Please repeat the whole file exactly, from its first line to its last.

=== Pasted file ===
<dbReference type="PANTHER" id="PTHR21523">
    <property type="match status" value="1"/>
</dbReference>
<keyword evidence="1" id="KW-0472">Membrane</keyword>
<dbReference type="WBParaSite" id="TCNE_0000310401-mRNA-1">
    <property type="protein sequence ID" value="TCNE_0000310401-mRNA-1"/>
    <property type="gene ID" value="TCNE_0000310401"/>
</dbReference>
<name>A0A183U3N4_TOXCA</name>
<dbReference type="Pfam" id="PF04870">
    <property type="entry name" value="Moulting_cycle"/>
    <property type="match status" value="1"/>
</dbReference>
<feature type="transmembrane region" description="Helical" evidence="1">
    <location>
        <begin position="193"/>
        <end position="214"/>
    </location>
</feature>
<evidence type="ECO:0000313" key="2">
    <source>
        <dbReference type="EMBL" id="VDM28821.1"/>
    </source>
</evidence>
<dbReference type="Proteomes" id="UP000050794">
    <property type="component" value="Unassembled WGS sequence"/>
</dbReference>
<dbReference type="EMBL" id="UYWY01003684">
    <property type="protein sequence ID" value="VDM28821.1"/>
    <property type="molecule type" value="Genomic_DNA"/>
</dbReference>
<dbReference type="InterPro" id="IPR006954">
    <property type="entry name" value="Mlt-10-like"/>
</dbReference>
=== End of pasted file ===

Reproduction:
<dbReference type="PANTHER" id="PTHR21523">
    <property type="match status" value="1"/>
</dbReference>
<keyword evidence="1" id="KW-0472">Membrane</keyword>
<dbReference type="WBParaSite" id="TCNE_0000310401-mRNA-1">
    <property type="protein sequence ID" value="TCNE_0000310401-mRNA-1"/>
    <property type="gene ID" value="TCNE_0000310401"/>
</dbReference>
<name>A0A183U3N4_TOXCA</name>
<dbReference type="Pfam" id="PF04870">
    <property type="entry name" value="Moulting_cycle"/>
    <property type="match status" value="1"/>
</dbReference>
<feature type="transmembrane region" description="Helical" evidence="1">
    <location>
        <begin position="193"/>
        <end position="214"/>
    </location>
</feature>
<evidence type="ECO:0000313" key="2">
    <source>
        <dbReference type="EMBL" id="VDM28821.1"/>
    </source>
</evidence>
<dbReference type="Proteomes" id="UP000050794">
    <property type="component" value="Unassembled WGS sequence"/>
</dbReference>
<dbReference type="EMBL" id="UYWY01003684">
    <property type="protein sequence ID" value="VDM28821.1"/>
    <property type="molecule type" value="Genomic_DNA"/>
</dbReference>
<dbReference type="InterPro" id="IPR006954">
    <property type="entry name" value="Mlt-10-like"/>
</dbReference>